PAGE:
The inability of the poor to obtain needed legal services is well documented. Studies have consistently found that only about 15% to 20% of the legal needs of the poor are being addressed. These studies have been consistent in recommending that lawyers – in all appropriate practice settings -- increase their level of pro bono service to help meet the need.

Every state has some provision in its rules of professional conduct focusing on the responsibility of each lawyer to provide pro bono public service. 37 states have rules identical or similar to either the current version of ABA Model Rules of Professional Conduct Rule 6.1 (adopted in 1993) or the 1983 version of the rule. Rule 6.1 (see attached) sets forth an aspirational standard regarding the pro bono service responsibility of every lawyer. It recognizes that lawyers can and should play a critical role in helping to alleviate the crisis that exists in the delivery of legal services to the poor. The current rule includes a recommended annual hourly standard and places emphasis on service to persons of limited means.

Rule 6.1 makes it clear that the ethical responsibility contained therein is an individual responsibility, personal to each lawyer. The commentary to the rule notes, however, that there may be times when it is not feasible for a lawyer to render pro bono service. Such times may include when a lawyer is serving as a judge, is prohibited by statute or regulation from engaging in the outside practice of law, or is physically or mentally infirm. In addition, the commentary makes it clear that there may be times when it is more feasible to satisfy the pro bono responsibility collectively. Forms of collective satisfaction may include a law firm’s decision to permit a small group of attorneys to devote many hours of time on pro bono service, or "lending" a member of the firm to a legal services program for a set period of time.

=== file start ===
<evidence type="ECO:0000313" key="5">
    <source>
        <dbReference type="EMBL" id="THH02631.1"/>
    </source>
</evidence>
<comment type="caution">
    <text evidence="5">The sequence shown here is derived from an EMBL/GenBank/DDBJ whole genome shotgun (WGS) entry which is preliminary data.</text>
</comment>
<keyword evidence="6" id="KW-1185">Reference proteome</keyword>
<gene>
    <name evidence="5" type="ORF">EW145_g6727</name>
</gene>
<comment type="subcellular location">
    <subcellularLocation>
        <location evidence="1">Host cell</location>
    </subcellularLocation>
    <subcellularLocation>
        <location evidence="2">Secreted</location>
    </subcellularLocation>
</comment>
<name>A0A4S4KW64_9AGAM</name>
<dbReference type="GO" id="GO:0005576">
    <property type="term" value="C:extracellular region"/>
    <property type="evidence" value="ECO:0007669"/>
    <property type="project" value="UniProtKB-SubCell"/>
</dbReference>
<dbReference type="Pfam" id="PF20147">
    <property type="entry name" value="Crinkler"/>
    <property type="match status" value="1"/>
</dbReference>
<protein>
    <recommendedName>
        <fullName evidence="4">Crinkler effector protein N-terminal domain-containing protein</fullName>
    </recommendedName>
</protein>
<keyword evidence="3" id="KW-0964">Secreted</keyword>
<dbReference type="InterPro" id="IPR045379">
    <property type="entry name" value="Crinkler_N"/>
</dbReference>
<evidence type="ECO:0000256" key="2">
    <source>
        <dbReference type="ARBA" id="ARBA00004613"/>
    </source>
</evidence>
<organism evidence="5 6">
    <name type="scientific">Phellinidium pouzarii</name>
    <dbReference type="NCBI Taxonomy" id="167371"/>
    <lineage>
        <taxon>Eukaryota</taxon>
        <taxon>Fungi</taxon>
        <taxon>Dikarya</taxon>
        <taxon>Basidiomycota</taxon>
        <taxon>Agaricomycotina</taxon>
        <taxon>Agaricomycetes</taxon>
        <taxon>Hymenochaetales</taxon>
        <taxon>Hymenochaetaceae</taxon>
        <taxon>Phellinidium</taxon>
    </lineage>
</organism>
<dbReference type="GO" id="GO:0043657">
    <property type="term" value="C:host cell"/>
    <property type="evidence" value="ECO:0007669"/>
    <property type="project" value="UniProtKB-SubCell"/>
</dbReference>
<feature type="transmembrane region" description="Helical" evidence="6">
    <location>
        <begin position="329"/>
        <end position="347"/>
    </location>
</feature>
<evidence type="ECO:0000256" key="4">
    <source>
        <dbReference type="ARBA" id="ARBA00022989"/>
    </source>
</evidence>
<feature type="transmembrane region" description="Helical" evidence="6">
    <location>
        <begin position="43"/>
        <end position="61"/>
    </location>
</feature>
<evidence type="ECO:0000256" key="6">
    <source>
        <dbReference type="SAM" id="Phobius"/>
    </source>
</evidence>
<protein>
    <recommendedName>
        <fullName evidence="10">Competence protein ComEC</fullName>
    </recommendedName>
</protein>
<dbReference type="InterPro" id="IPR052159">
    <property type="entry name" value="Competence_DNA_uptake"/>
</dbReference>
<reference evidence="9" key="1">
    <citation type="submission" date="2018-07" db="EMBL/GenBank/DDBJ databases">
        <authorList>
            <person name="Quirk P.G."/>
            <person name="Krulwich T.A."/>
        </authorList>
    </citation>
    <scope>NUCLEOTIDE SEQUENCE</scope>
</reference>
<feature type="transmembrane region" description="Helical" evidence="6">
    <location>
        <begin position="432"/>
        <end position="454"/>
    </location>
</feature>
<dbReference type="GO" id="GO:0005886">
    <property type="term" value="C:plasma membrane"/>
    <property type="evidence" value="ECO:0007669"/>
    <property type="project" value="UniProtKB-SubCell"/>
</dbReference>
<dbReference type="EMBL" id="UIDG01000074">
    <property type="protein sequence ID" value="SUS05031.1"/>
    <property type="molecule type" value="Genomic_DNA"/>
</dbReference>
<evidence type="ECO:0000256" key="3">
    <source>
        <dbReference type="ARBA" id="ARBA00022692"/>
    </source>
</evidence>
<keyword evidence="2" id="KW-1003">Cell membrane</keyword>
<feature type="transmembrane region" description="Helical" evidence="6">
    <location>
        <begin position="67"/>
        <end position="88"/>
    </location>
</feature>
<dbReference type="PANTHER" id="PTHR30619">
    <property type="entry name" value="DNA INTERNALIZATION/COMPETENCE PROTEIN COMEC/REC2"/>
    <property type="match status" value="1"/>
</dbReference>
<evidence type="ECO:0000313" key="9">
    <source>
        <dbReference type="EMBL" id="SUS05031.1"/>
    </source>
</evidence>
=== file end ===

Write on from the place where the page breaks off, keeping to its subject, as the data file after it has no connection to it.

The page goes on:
Impact on Multidisciplinary Practices

The Standing Committee on Pro Bono and Public Service takes no position on the broad issues being considered by the Commission on Multidisciplinary Practice. However, if multidisciplinary practices become widely accepted in this country it is important for the lawyers in these practices to meet their pro bono public service responsibility. In addition, the "firms" themselves must support and encourage their lawyers to meet this professional responsibility.

A comparison can be made to corporate lawyers providing pro bono service. Lawyers in many corporate law departments participate in pro bono work and there is a growing movement toward more corporate counsel offices developing organized pro bono efforts. Corporate counsel report that their pro bono experiences give them additional practical experience, personal fulfillment and professional satisfaction. The corporations have identified important benefits from their support of the invaluable work their lawyers perform for the community.

These benefits have been achieved in the corporate counsel environment because individual lawyers have committed themselves to fulfilling professional responsibility to engage in pro bono service, and their employers have been willing to support these efforts. This same result can and should be achieved in the context of multidisciplinary practices.

Conclusion

The Pro Bono Committee strongly urges Commission members to remain cognizant of the critical public service responsibility of each American lawyer during their deliberations regarding multidisciplinary practices. Regardless of the practice setting, each lawyer must strive to meet this professional responsibility, for themselves and to serve those in need in the communities in which they practice.